PALMYRA TOWNSHIP—Interior restoration of the historic house at D&H Canal Park at Lock 31 was approved to receive $12,500 in grant funding earlier this month from the Pennsylvania Historical and Museum Commission (PHMC) as part of $2.5 million in Keystone Historic Preservation grants distributed to 57 projects across the Commonwealth.
Owned by the Wayne County Historical Society (WCHS), Canal Park is the location for the annual Canal Fest every August, whose 1820s-era Daniels Farmhouse serves as the Canal Store and author meet-and-greet for the event.
Noting that the WCHS is both extremely happy and excited about receiving the grant funding, Executive Director Carol Dunn explained “When the project is complete, most of the plaster in the building will be redone.”
The funds awarded by the PHMC are half of the project total. An additional $12,500 will come from the WCHS, bringing the project total to $25,000.
The work is expected to begin later this year around mid to late fall, said Dunn.
The Daniels Farmhouse
Dating back to the 1820s, the Daniels Farmhouse likely predates the Delaware and Hudson Canal—just starting to be built in 1829—which runs adjacent to the house, according to the WCHS website.
The farmhouse served as its name implies until it was sold to Ernst A. Hintze in 1878.
The new owner, a grocer from Germany, remodeled the structure to serve as a hotel, dance hall, and general store.
Heintz' wife sold the property in 1902 after he died, and it continued to change hands several times until 1910 when it came under ownership of the Selberg family.
The Selbergs owned the property for 91 years.
The WCHS acquired the house and surrounding 10.5 acres through grant funding in 2001 and has been steadily renovating the area since.
A full history of the Daniels Farmhouse, Canal Park, and other historic sites in Wayne County can be found at the WCHS website: www.waynehistorypa.org.
Open Wednesday through Saturday from 10 a.m. to 4 p.m., the historical society is located at 810 Main Street in Honesdale.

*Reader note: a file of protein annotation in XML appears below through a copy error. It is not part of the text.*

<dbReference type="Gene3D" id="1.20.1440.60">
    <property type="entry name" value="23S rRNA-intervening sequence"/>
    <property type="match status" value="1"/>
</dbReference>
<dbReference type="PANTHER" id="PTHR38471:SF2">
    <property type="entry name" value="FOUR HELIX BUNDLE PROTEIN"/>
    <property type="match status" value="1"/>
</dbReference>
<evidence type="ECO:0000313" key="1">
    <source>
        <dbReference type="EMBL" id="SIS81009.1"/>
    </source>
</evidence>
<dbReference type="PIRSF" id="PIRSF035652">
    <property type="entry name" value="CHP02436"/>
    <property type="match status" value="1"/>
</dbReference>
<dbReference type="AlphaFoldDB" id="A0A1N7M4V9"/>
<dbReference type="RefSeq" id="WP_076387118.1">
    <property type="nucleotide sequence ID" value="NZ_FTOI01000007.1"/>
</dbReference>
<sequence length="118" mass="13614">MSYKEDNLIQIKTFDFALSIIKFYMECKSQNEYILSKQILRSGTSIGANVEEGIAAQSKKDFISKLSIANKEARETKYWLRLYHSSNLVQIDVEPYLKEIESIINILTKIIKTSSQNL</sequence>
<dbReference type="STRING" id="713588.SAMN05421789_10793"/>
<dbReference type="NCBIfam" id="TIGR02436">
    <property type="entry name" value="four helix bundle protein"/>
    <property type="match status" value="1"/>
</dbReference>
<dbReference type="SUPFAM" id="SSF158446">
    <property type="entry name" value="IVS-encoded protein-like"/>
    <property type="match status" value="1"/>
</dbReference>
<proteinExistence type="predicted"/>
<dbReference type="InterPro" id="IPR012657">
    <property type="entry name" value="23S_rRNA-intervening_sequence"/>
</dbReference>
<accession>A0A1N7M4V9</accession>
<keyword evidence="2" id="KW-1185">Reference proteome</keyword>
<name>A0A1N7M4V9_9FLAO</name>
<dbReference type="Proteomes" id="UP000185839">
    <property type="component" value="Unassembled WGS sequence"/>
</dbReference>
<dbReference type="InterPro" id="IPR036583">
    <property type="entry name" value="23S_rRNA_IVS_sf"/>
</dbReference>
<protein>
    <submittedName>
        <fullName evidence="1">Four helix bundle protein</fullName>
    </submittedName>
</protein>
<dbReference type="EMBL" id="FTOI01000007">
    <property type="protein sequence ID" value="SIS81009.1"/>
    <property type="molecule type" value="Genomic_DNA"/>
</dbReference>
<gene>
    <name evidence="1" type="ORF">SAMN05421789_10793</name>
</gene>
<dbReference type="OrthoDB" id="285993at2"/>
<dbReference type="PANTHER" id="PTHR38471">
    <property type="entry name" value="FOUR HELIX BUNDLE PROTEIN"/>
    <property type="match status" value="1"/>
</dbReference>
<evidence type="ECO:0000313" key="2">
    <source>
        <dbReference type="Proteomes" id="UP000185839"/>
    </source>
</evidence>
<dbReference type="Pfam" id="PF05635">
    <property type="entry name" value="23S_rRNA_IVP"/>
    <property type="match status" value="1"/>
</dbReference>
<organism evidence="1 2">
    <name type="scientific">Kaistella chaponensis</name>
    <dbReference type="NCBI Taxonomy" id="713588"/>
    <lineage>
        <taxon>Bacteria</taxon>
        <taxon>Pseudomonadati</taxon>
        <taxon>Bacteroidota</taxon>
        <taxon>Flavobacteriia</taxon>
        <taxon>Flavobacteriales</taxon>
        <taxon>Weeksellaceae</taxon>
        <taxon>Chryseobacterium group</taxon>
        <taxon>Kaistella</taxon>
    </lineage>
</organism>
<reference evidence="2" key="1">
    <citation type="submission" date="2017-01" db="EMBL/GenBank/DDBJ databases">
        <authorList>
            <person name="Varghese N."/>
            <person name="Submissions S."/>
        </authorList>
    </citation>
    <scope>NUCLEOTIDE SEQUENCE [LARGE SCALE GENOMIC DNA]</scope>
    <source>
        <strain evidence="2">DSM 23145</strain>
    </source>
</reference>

More information about Wayne County history and the society's exhibits is available by phone at 570-253-3204.
PHMC Keystone Historic Preservation Grants
Funding for Keystone Historic Preservation grants is garnered from the Keystone Recreation, Park and Conservation Fund, supported annually from a portion of state realty tax revenue.
“These grants make an enormous difference to communities across Pennsylvania,” said PHMC Executive Director Andrea Lowery in a press release. “They assist townships and municipalities in revitalization and development efforts, providing funding for vibrant use of historic buildings within their communities.
“We are thrilled to provide increased funding to more than $2.5 million this year, supporting 57 projects, including several in distressed cities.”
Keystone Historic Preservation Grants for projects range between $5,000 and $25,000 and support the identification, preservation, promotion and protection of historic and archaeological resources in Pennsylvania municipalities.
Construction grants between $5,000 and $100,000 are also awarded to support “...planning initiatives that focus on historic resources or may be used to meet building or community specific planning goals,” states a release.
Funding can also support construction activities aimed to refurbish areas listed or eligible for listing in the National Register of Historic Places.
—Information from a release was used in this story.